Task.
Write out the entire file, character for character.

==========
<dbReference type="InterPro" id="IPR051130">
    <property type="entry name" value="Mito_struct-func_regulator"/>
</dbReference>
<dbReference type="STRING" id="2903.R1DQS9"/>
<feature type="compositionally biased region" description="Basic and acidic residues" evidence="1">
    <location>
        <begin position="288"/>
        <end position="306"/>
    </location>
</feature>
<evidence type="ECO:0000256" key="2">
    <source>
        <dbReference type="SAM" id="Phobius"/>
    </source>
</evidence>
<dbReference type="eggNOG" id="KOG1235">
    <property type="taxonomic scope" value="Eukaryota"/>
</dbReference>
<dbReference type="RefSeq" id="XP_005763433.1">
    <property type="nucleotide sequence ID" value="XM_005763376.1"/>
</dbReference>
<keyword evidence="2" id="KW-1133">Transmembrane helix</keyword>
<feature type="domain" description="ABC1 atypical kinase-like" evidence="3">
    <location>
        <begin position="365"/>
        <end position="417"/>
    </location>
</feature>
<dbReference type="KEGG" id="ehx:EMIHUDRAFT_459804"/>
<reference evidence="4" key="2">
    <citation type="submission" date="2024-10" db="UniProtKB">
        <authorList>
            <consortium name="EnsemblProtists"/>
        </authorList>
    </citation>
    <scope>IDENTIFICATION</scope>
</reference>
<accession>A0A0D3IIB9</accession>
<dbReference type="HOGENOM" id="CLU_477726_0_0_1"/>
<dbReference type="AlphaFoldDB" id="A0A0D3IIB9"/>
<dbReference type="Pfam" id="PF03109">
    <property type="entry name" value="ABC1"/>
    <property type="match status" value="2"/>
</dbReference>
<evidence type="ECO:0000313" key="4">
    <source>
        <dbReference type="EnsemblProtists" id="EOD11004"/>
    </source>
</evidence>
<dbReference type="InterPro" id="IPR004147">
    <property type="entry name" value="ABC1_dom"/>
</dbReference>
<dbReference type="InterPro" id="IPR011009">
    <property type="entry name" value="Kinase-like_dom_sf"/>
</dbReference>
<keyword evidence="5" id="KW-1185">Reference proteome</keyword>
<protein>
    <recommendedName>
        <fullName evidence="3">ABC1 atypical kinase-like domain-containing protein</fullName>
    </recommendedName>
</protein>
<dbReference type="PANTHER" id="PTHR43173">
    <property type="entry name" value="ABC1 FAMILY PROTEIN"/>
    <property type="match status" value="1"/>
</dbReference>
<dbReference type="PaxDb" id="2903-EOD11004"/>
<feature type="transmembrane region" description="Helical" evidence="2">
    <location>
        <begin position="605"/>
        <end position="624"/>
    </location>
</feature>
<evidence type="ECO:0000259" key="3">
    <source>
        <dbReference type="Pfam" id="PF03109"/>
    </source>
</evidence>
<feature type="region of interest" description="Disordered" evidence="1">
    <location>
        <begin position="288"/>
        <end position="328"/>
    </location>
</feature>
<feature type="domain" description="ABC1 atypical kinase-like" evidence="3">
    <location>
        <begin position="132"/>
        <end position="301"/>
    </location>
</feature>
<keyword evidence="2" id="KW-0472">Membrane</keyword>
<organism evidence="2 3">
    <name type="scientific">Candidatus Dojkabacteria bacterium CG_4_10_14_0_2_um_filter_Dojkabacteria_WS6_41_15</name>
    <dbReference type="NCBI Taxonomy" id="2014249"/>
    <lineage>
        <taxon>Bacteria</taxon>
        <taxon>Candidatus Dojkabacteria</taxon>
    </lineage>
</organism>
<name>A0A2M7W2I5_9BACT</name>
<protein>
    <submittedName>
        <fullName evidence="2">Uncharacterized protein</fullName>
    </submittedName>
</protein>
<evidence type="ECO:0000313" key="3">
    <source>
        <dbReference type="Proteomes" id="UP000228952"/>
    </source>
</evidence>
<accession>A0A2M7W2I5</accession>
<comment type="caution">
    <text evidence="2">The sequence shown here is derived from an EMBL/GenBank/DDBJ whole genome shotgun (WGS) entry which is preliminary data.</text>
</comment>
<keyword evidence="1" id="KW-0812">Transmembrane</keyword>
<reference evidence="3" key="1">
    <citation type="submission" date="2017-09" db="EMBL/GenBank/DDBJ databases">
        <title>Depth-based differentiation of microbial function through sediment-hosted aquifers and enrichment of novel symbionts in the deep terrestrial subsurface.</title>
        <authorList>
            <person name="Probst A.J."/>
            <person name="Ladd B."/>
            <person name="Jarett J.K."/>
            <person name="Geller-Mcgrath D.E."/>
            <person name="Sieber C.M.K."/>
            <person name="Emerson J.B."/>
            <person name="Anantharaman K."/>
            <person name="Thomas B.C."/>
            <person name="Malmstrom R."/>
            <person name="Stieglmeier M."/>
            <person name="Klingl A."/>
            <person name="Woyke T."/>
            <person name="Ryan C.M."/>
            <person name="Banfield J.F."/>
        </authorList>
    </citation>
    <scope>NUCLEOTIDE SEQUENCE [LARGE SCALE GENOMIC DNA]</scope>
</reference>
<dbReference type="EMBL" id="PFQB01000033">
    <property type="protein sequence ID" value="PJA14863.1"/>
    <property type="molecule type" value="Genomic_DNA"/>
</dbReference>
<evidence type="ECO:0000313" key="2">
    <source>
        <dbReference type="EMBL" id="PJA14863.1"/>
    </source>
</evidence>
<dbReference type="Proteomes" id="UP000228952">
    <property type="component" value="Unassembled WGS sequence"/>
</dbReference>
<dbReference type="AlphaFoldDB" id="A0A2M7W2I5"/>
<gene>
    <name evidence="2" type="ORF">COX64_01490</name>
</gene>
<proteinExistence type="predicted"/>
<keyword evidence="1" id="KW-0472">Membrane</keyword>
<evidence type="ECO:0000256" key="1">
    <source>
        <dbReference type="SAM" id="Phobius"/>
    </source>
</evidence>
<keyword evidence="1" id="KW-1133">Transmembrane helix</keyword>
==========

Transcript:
<dbReference type="InterPro" id="IPR051130">
    <property type="entry name" value="Mito_struct-func_regulator"/>
</dbReference>
<dbReference type="STRING" id="2903.R1DQS9"/>
<feature type="compositionally biased region" description="Basic and acidic residues" evidence="1">
    <location>
        <begin position="288"/>
        <end position="306"/>
    </location>
</feature>
<evidence type="ECO:0000256" key="2">
    <source>
        <dbReference type="SAM" id="Phobius"/>
    </source>
</evidence>
<dbReference type="eggNOG" id="KOG1235">
    <property type="taxonomic scope" value="Eukaryota"/>
</dbReference>
<dbReference type="RefSeq" id="XP_005763433.1">
    <property type="nucleotide sequence ID" value="XM_005763376.1"/>
</dbReference>
<keyword evidence="2" id="KW-1133">Transmembrane helix</keyword>
<feature type="domain" description="ABC1 atypical kinase-like" evidence="3">
    <location>
        <begin position="365"/>
        <end position="417"/>
    </location>
</feature>
<dbReference type="KEGG" id="ehx:EMIHUDRAFT_459804"/>
<reference evidence="4" key="2">
    <citation type="submission" date="2024-10" db="UniProtKB">
        <authorList>
            <consortium name="EnsemblProtists"/>
        </authorList>
    </citation>
    <scope>IDENTIFICATION</scope>
</reference>
<accession>A0A0D3IIB9</accession>
<dbReference type="HOGENOM" id="CLU_477726_0_0_1"/>
<dbReference type="AlphaFoldDB" id="A0A0D3IIB9"/>
<dbReference type="Pfam" id="PF03109">
    <property type="entry name" value="ABC1"/>
    <property type="match status" value="2"/>
</dbReference>
<evidence type="ECO:0000313" key="4">
    <source>
        <dbReference type="EnsemblProtists" id="EOD11004"/>
    </source>
</evidence>
<dbReference type="InterPro" id="IPR004147">
    <property type="entry name" value="ABC1_dom"/>
</dbReference>
<dbReference type="InterPro" id="IPR011009">
    <property type="entry name" value="Kinase-like_dom_sf"/>
</dbReference>
<keyword evidence="5" id="KW-1185">Reference proteome</keyword>
<protein>
    <recommendedName>
        <fullName evidence="3">ABC1 atypical kinase-like domain-containing protein</fullName>
    </recommendedName>
</protein>
<dbReference type="PANTHER" id="PTHR43173">
    <property type="entry name" value="ABC1 FAMILY PROTEIN"/>
    <property type="match status" value="1"/>
</dbReference>
<dbReference type="PaxDb" id="2903-EOD11004"/>
<feature type="transmembrane region" description="Helical" evidence="2">
    <location>
        <begin position="605"/>
        <end position="624"/>
    </location>
</feature>
<evidence type="ECO:0000259" key="3">
    <source>
        <dbReference type="Pfam" id="PF03109"/>
    </source>
</evidence>
<feature type="region of interest" description="Disordered" evidence="1">
    <location>
        <begin position="288"/>
        <end position="328"/>
    </location>
</feature>
<feature type="domain" description="ABC1 atypical kinase-like" evidence="3">
    <location>
        <begin position="132"/>
        <end position="301"/>
    </location>
</feature>
<keyword evidence="2" id="KW-0472">Membrane</keyword>
<organism evidence="2 3">
    <name type="scientific">Candidatus Dojkabacteria bacterium CG_4_10_14_0_2_um_filter_Dojkabacteria_WS6_41_15</name>
    <dbReference type="NCBI Taxonomy" id="2014249"/>
    <lineage>
        <taxon>Bacteria</taxon>
        <taxon>Candidatus Dojkabacteria</taxon>
    </lineage>
</organism>
<name>A0A2M7W2I5_9BACT</name>
<protein>
    <submittedName>
        <fullName evidence="2">Uncharacterized protein</fullName>
    </submittedName>
</protein>
<evidence type="ECO:0000313" key="3">
    <source>
        <dbReference type="Proteomes" id="UP000228952"/>
    </source>
</evidence>
<accession>A0A2M7W2I5</accession>
<comment type="caution">
    <text evidence="2">The sequence shown here is derived from an EMBL/GenBank/DDBJ whole genome shotgun (WGS) entry which is preliminary data.</text>
</comment>
<keyword evidence="1" id="KW-0812">Transmembrane</keyword>
<reference evidence="3" key="1">
    <citation type="submission" date="2017-09" db="EMBL/GenBank/DDBJ databases">
        <title>Depth-based differentiation of microbial function through sediment-hosted aquifers and enrichment of novel symbionts in the deep terrestrial subsurface.</title>
        <authorList>
            <person name="Probst A.J."/>
            <person name="Ladd B."/>
            <person name="Jarett J.K."/>
            <person name="Geller-Mcgrath D.E."/>
            <person name="Sieber C.M.K."/>
            <person name="Emerson J.B."/>
            <person name="Anantharaman K."/>
            <person name="Thomas B.C."/>
            <person name="Malmstrom R."/>
            <person name="Stieglmeier M."/>
            <person name="Klingl A."/>
            <person name="Woyke T."/>
            <person name="Ryan C.M."/>
            <person name="Banfield J.F."/>
        </authorList>
    </citation>
    <scope>NUCLEOTIDE SEQUENCE [LARGE SCALE GENOMIC DNA]</scope>
</reference>
<dbReference type="EMBL" id="PFQB01000033">
    <property type="protein sequence ID" value="PJA14863.1"/>
    <property type="molecule type" value="Genomic_DNA"/>
</dbReference>
<evidence type="ECO:0000313" key="2">
    <source>
        <dbReference type="EMBL" id="PJA14863.1"/>
    </source>
</evidence>
<dbReference type="Proteomes" id="UP000228952">
    <property type="component" value="Unassembled WGS sequence"/>
</dbReference>
<dbReference type="AlphaFoldDB" id="A0A2M7W2I5"/>
<gene>
    <name evidence="2" type="ORF">COX64_01490</name>
</gene>
<proteinExistence type="predicted"/>
<keyword evidence="1" id="KW-0472">Membrane</keyword>
<evidence type="ECO:0000256" key="1">
    <source>
        <dbReference type="SAM" id="Phobius"/>
    </source>
</evidence>
<keyword evidence="1" id="KW-1133">Transmembrane helix</keyword>